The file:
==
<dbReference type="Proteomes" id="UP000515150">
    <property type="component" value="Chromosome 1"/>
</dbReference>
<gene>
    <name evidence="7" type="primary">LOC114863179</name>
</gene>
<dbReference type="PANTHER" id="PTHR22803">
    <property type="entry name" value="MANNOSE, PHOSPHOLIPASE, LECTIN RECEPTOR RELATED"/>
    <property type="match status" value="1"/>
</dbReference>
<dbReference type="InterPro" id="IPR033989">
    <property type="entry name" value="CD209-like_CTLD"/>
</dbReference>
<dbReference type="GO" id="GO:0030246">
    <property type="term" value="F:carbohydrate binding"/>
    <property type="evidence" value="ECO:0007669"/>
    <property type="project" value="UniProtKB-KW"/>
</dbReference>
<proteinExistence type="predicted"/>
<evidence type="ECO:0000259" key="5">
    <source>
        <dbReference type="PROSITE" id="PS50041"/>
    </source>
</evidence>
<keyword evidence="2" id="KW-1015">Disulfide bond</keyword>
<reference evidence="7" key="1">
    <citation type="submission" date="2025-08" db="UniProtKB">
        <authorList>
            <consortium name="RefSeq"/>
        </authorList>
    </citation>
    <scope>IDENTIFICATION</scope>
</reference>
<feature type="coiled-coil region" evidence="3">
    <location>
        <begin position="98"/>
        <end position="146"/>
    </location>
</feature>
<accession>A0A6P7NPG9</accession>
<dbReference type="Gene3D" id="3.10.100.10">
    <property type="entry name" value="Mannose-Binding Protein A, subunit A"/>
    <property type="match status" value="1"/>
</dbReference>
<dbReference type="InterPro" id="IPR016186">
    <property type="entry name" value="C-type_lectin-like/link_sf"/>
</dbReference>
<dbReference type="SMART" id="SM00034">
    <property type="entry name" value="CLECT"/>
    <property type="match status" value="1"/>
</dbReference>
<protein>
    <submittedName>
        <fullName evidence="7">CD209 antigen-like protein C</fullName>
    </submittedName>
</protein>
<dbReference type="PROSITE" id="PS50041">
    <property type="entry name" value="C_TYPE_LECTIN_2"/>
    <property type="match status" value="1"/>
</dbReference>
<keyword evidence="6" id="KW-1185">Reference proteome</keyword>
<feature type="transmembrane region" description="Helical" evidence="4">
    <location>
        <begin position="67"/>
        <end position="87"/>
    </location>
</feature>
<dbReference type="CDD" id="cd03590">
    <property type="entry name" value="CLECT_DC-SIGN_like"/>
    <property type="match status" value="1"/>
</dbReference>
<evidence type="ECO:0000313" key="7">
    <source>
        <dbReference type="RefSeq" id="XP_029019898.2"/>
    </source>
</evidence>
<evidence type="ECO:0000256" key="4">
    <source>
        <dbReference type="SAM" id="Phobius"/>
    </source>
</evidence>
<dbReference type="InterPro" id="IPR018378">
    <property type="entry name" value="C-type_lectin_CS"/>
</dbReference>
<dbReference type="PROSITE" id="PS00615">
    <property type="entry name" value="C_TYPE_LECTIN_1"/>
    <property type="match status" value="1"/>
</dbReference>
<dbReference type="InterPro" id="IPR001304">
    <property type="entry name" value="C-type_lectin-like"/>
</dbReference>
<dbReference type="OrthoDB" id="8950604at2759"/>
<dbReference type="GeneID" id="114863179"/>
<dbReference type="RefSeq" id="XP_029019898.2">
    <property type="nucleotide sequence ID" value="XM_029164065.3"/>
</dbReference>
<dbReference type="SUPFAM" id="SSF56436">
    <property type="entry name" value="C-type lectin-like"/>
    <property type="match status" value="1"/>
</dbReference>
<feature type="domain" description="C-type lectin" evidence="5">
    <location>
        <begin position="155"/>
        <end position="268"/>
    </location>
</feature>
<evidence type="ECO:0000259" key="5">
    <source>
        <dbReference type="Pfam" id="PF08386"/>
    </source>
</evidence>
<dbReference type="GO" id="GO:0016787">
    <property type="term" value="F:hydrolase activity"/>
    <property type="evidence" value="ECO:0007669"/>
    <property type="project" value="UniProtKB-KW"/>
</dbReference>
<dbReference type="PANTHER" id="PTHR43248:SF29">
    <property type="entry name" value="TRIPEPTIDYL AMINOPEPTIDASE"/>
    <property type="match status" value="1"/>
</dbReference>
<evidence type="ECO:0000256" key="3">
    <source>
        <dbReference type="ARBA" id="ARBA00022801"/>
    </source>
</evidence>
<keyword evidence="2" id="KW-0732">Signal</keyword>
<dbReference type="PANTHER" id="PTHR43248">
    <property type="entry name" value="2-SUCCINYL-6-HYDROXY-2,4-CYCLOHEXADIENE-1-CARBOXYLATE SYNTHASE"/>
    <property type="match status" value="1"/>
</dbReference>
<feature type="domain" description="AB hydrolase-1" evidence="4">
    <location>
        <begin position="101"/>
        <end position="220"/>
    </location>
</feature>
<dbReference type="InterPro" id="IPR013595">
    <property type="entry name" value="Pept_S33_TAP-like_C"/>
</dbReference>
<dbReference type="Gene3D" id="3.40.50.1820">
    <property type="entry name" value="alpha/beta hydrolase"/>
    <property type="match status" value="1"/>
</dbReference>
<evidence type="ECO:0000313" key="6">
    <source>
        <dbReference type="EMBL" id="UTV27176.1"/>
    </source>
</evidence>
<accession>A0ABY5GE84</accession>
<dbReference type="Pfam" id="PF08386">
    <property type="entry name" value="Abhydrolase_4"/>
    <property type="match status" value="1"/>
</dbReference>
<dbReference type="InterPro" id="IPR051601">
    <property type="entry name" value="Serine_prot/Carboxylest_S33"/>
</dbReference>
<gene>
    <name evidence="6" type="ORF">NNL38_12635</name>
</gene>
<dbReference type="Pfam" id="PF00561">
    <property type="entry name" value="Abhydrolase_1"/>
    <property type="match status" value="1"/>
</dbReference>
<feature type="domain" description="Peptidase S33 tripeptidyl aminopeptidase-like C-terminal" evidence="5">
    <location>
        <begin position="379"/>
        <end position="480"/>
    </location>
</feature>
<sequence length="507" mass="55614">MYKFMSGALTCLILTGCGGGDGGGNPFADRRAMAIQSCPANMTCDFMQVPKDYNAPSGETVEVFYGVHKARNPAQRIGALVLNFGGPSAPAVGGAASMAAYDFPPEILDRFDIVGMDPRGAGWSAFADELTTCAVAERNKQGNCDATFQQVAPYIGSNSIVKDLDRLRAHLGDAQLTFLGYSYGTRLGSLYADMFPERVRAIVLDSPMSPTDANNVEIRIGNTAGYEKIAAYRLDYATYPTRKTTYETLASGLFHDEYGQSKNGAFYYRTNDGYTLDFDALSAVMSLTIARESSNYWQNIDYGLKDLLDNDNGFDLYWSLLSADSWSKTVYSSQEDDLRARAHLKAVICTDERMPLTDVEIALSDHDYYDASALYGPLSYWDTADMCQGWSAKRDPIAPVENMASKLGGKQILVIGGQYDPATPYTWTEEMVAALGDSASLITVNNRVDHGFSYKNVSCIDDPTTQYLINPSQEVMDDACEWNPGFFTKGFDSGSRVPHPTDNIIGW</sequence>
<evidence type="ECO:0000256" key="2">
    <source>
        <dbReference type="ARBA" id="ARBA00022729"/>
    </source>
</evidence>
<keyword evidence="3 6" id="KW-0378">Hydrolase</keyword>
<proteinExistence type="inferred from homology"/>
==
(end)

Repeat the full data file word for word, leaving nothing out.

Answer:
<dbReference type="Proteomes" id="UP000515150">
    <property type="component" value="Chromosome 1"/>
</dbReference>
<gene>
    <name evidence="7" type="primary">LOC114863179</name>
</gene>
<dbReference type="PANTHER" id="PTHR22803">
    <property type="entry name" value="MANNOSE, PHOSPHOLIPASE, LECTIN RECEPTOR RELATED"/>
    <property type="match status" value="1"/>
</dbReference>
<dbReference type="InterPro" id="IPR033989">
    <property type="entry name" value="CD209-like_CTLD"/>
</dbReference>
<dbReference type="GO" id="GO:0030246">
    <property type="term" value="F:carbohydrate binding"/>
    <property type="evidence" value="ECO:0007669"/>
    <property type="project" value="UniProtKB-KW"/>
</dbReference>
<proteinExistence type="predicted"/>
<evidence type="ECO:0000259" key="5">
    <source>
        <dbReference type="PROSITE" id="PS50041"/>
    </source>
</evidence>
<keyword evidence="2" id="KW-1015">Disulfide bond</keyword>
<reference evidence="7" key="1">
    <citation type="submission" date="2025-08" db="UniProtKB">
        <authorList>
            <consortium name="RefSeq"/>
        </authorList>
    </citation>
    <scope>IDENTIFICATION</scope>
</reference>
<feature type="coiled-coil region" evidence="3">
    <location>
        <begin position="98"/>
        <end position="146"/>
    </location>
</feature>
<accession>A0A6P7NPG9</accession>
<dbReference type="Gene3D" id="3.10.100.10">
    <property type="entry name" value="Mannose-Binding Protein A, subunit A"/>
    <property type="match status" value="1"/>
</dbReference>
<dbReference type="InterPro" id="IPR016186">
    <property type="entry name" value="C-type_lectin-like/link_sf"/>
</dbReference>
<dbReference type="SMART" id="SM00034">
    <property type="entry name" value="CLECT"/>
    <property type="match status" value="1"/>
</dbReference>
<protein>
    <submittedName>
        <fullName evidence="7">CD209 antigen-like protein C</fullName>
    </submittedName>
</protein>
<dbReference type="PROSITE" id="PS50041">
    <property type="entry name" value="C_TYPE_LECTIN_2"/>
    <property type="match status" value="1"/>
</dbReference>
<keyword evidence="6" id="KW-1185">Reference proteome</keyword>
<feature type="transmembrane region" description="Helical" evidence="4">
    <location>
        <begin position="67"/>
        <end position="87"/>
    </location>
</feature>
<dbReference type="CDD" id="cd03590">
    <property type="entry name" value="CLECT_DC-SIGN_like"/>
    <property type="match status" value="1"/>
</dbReference>
<evidence type="ECO:0000313" key="7">
    <source>
        <dbReference type="RefSeq" id="XP_029019898.2"/>
    </source>
</evidence>
<evidence type="ECO:0000256" key="4">
    <source>
        <dbReference type="SAM" id="Phobius"/>
    </source>
</evidence>
<dbReference type="InterPro" id="IPR018378">
    <property type="entry name" value="C-type_lectin_CS"/>
</dbReference>
<dbReference type="PROSITE" id="PS00615">
    <property type="entry name" value="C_TYPE_LECTIN_1"/>
    <property type="match status" value="1"/>
</dbReference>
<dbReference type="InterPro" id="IPR001304">
    <property type="entry name" value="C-type_lectin-like"/>
</dbReference>
<dbReference type="OrthoDB" id="8950604at2759"/>
<dbReference type="GeneID" id="114863179"/>
<dbReference type="RefSeq" id="XP_029019898.2">
    <property type="nucleotide sequence ID" value="XM_029164065.3"/>
</dbReference>
<dbReference type="SUPFAM" id="SSF56436">
    <property type="entry name" value="C-type lectin-like"/>
    <property type="match status" value="1"/>
</dbReference>
<feature type="domain" description="C-type lectin" evidence="5">
    <location>
        <begin position="155"/>
        <end position="268"/>
    </location>
</feature>
<evidence type="ECO:0000259" key="5">
    <source>
        <dbReference type="Pfam" id="PF08386"/>
    </source>
</evidence>
<dbReference type="GO" id="GO:0016787">
    <property type="term" value="F:hydrolase activity"/>
    <property type="evidence" value="ECO:0007669"/>
    <property type="project" value="UniProtKB-KW"/>
</dbReference>
<dbReference type="PANTHER" id="PTHR43248:SF29">
    <property type="entry name" value="TRIPEPTIDYL AMINOPEPTIDASE"/>
    <property type="match status" value="1"/>
</dbReference>
<evidence type="ECO:0000256" key="3">
    <source>
        <dbReference type="ARBA" id="ARBA00022801"/>
    </source>
</evidence>
<keyword evidence="2" id="KW-0732">Signal</keyword>
<dbReference type="PANTHER" id="PTHR43248">
    <property type="entry name" value="2-SUCCINYL-6-HYDROXY-2,4-CYCLOHEXADIENE-1-CARBOXYLATE SYNTHASE"/>
    <property type="match status" value="1"/>
</dbReference>
<feature type="domain" description="AB hydrolase-1" evidence="4">
    <location>
        <begin position="101"/>
        <end position="220"/>
    </location>
</feature>
<dbReference type="InterPro" id="IPR013595">
    <property type="entry name" value="Pept_S33_TAP-like_C"/>
</dbReference>
<dbReference type="Gene3D" id="3.40.50.1820">
    <property type="entry name" value="alpha/beta hydrolase"/>
    <property type="match status" value="1"/>
</dbReference>
<evidence type="ECO:0000313" key="6">
    <source>
        <dbReference type="EMBL" id="UTV27176.1"/>
    </source>
</evidence>
<accession>A0ABY5GE84</accession>
<dbReference type="Pfam" id="PF08386">
    <property type="entry name" value="Abhydrolase_4"/>
    <property type="match status" value="1"/>
</dbReference>
<dbReference type="InterPro" id="IPR051601">
    <property type="entry name" value="Serine_prot/Carboxylest_S33"/>
</dbReference>
<gene>
    <name evidence="6" type="ORF">NNL38_12635</name>
</gene>
<dbReference type="Pfam" id="PF00561">
    <property type="entry name" value="Abhydrolase_1"/>
    <property type="match status" value="1"/>
</dbReference>
<feature type="domain" description="Peptidase S33 tripeptidyl aminopeptidase-like C-terminal" evidence="5">
    <location>
        <begin position="379"/>
        <end position="480"/>
    </location>
</feature>
<sequence length="507" mass="55614">MYKFMSGALTCLILTGCGGGDGGGNPFADRRAMAIQSCPANMTCDFMQVPKDYNAPSGETVEVFYGVHKARNPAQRIGALVLNFGGPSAPAVGGAASMAAYDFPPEILDRFDIVGMDPRGAGWSAFADELTTCAVAERNKQGNCDATFQQVAPYIGSNSIVKDLDRLRAHLGDAQLTFLGYSYGTRLGSLYADMFPERVRAIVLDSPMSPTDANNVEIRIGNTAGYEKIAAYRLDYATYPTRKTTYETLASGLFHDEYGQSKNGAFYYRTNDGYTLDFDALSAVMSLTIARESSNYWQNIDYGLKDLLDNDNGFDLYWSLLSADSWSKTVYSSQEDDLRARAHLKAVICTDERMPLTDVEIALSDHDYYDASALYGPLSYWDTADMCQGWSAKRDPIAPVENMASKLGGKQILVIGGQYDPATPYTWTEEMVAALGDSASLITVNNRVDHGFSYKNVSCIDDPTTQYLINPSQEVMDDACEWNPGFFTKGFDSGSRVPHPTDNIIGW</sequence>
<evidence type="ECO:0000256" key="2">
    <source>
        <dbReference type="ARBA" id="ARBA00022729"/>
    </source>
</evidence>
<keyword evidence="3 6" id="KW-0378">Hydrolase</keyword>
<proteinExistence type="inferred from homology"/>